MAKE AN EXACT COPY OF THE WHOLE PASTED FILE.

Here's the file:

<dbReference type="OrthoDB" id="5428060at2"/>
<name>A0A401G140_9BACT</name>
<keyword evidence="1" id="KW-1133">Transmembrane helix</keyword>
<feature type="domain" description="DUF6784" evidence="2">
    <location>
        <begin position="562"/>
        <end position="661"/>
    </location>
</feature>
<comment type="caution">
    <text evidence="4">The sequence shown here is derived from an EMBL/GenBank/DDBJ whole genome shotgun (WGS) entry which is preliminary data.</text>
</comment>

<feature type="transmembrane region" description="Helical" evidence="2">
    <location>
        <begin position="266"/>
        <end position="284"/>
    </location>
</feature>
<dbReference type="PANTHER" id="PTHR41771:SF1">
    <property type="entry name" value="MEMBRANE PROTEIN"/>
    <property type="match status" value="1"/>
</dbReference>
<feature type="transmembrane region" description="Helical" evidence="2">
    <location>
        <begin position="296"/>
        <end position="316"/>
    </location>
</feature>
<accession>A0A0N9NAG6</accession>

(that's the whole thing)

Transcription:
<dbReference type="OrthoDB" id="5428060at2"/>
<name>A0A401G140_9BACT</name>
<keyword evidence="1" id="KW-1133">Transmembrane helix</keyword>
<feature type="domain" description="DUF6784" evidence="2">
    <location>
        <begin position="562"/>
        <end position="661"/>
    </location>
</feature>
<comment type="caution">
    <text evidence="4">The sequence shown here is derived from an EMBL/GenBank/DDBJ whole genome shotgun (WGS) entry which is preliminary data.</text>
</comment>

<feature type="transmembrane region" description="Helical" evidence="2">
    <location>
        <begin position="266"/>
        <end position="284"/>
    </location>
</feature>
<dbReference type="PANTHER" id="PTHR41771:SF1">
    <property type="entry name" value="MEMBRANE PROTEIN"/>
    <property type="match status" value="1"/>
</dbReference>
<feature type="transmembrane region" description="Helical" evidence="2">
    <location>
        <begin position="296"/>
        <end position="316"/>
    </location>
</feature>
<accession>A0A0N9NAG6</accession>